The U.S. Should Be More Like Hong Kong

John Tamny – October 1, 2018

While airports frequently have “Duty-Free” stores within them, Hong Kong is a Duty Free city-state. It levies no taxes on incoming foreign goods.  The only taxed products (regardless of country origin) are tobacco, gasoline, alcohol and methyl alcohol. 

That Hong Kong is open to the world’s plenty very much explains why it’s so prosperous.  The sole purpose of work is to exchange it for other goods and services, which means Hong Kong’s citizens get the most in return for their work. 

Even better, the eagerness of Hongkongers to divide up production with the rest of the world means that they’re most likely to be doing the work that most amplifies their talents.  The latter is a reminder of just how incorrect President Trump’s faux trade guru (Peter Navarro) is about openness to global production coinciding with job loss and impoverishment. If it were true, Hong Kong would be the living definition of poor and unemployed.  That it personifies rich is a reminder that free trade doesn’t force us into breadlines as much as it makes it much more likely that we’ll get to do the work most commensurate with our talents.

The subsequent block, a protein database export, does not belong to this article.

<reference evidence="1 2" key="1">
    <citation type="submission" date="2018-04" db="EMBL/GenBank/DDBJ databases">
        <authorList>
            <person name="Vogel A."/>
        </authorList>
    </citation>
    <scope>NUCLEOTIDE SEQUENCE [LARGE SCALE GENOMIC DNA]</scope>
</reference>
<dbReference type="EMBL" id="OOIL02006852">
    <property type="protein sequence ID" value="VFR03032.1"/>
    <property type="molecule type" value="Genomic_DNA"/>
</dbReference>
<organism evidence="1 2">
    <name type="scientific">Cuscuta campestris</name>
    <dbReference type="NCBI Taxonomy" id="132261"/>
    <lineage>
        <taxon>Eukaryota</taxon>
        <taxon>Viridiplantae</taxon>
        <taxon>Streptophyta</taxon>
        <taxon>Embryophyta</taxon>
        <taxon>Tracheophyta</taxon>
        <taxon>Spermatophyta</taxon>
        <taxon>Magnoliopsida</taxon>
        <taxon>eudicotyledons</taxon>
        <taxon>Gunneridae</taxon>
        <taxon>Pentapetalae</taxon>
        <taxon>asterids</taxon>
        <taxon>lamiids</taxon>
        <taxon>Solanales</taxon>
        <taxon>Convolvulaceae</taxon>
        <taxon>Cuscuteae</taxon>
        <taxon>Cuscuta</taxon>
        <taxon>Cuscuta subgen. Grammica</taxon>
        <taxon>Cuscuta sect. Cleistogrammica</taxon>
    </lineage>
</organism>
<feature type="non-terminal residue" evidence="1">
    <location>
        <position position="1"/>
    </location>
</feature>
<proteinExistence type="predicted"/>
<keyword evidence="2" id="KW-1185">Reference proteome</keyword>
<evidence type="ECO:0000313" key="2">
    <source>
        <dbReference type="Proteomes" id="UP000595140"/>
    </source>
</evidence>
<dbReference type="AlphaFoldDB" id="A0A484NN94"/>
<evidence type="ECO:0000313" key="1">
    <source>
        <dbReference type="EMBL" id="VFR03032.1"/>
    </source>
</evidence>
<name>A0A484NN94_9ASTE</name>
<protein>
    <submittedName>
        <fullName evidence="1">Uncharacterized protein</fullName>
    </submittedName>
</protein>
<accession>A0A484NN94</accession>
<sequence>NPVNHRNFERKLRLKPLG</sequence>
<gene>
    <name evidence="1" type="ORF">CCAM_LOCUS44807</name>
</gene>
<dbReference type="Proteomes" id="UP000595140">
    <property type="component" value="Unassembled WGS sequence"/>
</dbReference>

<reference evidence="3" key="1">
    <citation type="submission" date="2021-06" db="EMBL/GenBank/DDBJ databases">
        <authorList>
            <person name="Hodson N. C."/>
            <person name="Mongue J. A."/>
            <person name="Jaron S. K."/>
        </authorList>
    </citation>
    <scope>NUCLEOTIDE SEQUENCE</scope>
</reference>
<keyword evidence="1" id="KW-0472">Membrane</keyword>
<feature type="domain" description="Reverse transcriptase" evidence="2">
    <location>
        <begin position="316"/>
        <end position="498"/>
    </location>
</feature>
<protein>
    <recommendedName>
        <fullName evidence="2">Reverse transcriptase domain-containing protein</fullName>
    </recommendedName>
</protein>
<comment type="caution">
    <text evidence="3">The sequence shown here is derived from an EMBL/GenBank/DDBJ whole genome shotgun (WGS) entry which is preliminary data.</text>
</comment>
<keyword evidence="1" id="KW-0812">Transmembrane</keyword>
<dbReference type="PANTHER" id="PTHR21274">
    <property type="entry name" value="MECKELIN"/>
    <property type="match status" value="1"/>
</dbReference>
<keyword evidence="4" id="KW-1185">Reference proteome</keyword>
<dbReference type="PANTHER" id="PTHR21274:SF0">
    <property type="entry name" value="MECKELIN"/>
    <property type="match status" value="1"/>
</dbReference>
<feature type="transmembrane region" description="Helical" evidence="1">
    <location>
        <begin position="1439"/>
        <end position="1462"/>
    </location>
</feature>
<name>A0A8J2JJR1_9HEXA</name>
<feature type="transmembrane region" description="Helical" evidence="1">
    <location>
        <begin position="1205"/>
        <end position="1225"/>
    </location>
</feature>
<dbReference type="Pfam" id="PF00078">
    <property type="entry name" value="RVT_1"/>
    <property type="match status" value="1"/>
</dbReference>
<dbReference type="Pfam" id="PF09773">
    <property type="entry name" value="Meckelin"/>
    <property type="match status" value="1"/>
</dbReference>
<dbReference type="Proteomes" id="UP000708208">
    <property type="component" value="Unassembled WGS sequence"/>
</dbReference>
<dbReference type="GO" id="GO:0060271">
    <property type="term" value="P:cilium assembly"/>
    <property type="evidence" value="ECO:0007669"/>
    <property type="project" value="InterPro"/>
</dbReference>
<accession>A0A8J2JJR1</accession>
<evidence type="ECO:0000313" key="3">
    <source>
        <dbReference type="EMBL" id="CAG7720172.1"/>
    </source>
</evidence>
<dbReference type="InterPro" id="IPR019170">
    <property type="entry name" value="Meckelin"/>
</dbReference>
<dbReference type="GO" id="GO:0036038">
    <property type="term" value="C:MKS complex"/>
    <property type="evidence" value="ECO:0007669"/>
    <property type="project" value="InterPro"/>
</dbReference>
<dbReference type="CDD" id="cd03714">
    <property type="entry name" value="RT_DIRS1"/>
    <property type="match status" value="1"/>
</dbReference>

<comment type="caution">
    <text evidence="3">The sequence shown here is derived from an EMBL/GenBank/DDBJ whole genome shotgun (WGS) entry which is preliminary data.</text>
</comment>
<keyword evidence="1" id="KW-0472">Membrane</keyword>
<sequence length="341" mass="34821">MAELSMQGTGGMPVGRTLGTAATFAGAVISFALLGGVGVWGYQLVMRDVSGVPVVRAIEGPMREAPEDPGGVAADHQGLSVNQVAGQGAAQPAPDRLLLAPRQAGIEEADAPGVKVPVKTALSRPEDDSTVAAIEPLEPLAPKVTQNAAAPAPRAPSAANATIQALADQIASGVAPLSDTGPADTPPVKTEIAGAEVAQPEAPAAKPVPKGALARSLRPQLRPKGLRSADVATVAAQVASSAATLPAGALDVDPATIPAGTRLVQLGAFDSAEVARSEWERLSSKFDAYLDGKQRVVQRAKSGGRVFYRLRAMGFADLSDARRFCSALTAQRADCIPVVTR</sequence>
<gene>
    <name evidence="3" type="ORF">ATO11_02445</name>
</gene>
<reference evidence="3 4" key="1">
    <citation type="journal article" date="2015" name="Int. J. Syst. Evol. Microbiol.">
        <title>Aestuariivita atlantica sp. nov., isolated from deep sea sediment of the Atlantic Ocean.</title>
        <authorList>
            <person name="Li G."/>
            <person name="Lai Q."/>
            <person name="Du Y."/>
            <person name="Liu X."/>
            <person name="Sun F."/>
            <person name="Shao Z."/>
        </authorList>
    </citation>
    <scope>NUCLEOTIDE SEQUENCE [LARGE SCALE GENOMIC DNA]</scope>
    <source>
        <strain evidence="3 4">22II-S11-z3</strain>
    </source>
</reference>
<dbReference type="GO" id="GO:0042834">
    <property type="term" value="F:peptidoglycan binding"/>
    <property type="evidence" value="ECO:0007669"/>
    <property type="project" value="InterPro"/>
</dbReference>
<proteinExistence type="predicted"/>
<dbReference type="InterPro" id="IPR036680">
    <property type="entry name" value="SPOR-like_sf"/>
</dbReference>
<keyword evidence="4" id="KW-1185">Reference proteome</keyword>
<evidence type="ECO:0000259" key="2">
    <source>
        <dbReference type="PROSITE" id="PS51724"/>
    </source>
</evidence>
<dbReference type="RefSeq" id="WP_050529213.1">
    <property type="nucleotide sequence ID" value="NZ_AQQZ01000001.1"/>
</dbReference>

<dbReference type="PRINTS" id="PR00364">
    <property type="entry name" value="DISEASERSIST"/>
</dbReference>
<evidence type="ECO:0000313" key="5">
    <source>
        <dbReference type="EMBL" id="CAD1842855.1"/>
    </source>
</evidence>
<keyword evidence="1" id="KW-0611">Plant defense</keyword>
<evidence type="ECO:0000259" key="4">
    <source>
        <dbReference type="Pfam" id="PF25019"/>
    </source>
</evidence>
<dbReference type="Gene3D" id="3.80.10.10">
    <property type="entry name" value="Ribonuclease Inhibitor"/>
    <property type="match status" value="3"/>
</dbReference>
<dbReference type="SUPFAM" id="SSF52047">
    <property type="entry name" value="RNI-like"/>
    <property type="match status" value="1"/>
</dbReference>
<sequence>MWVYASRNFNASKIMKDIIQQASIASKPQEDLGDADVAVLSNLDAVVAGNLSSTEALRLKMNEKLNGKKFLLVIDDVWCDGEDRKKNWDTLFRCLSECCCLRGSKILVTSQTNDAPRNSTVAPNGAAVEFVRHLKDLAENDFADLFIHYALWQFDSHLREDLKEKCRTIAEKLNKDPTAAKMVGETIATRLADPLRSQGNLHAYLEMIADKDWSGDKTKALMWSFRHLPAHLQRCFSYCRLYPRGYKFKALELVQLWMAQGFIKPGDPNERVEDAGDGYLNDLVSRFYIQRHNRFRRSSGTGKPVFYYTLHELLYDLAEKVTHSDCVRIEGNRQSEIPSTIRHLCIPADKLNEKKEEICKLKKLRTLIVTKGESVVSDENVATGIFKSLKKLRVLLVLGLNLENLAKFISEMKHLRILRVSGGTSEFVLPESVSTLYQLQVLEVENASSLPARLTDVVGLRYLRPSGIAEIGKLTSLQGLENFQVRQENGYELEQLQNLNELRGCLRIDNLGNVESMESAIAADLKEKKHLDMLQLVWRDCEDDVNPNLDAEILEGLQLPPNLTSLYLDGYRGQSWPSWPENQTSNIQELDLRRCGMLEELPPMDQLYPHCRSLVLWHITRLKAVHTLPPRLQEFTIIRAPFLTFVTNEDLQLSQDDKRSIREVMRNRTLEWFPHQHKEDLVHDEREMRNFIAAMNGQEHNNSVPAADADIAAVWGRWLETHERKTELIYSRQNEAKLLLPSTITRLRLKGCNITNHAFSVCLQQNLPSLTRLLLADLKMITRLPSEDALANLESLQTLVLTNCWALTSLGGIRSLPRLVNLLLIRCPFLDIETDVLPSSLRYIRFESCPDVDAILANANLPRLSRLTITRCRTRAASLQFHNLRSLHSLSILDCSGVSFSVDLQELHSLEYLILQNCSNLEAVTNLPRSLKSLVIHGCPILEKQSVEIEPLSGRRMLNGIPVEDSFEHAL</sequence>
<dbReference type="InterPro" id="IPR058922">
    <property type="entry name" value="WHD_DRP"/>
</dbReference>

To be clear, the fact that Hong Kong is a Duty Free marketplace is a major driver of its immense prosperity.  An economy is just a collection of individuals, and individuals are better off when they have the whole world competing to meet their needs.  After that, they’re much, much better off when they’re doing that which elevates their skills the most.  Division of labor is what enables the latter.  As such, Hong Kong’s authorities are in a very real sense the ultimate dealmakers precisely because they’ve made no “trade deals.”  Crucial here is that they don’t concern themselves with high tariffs in other countries, or the false notion of a “level playing field.”  What matters is that Hongkongers are free to purchase whatever they want tax free.  

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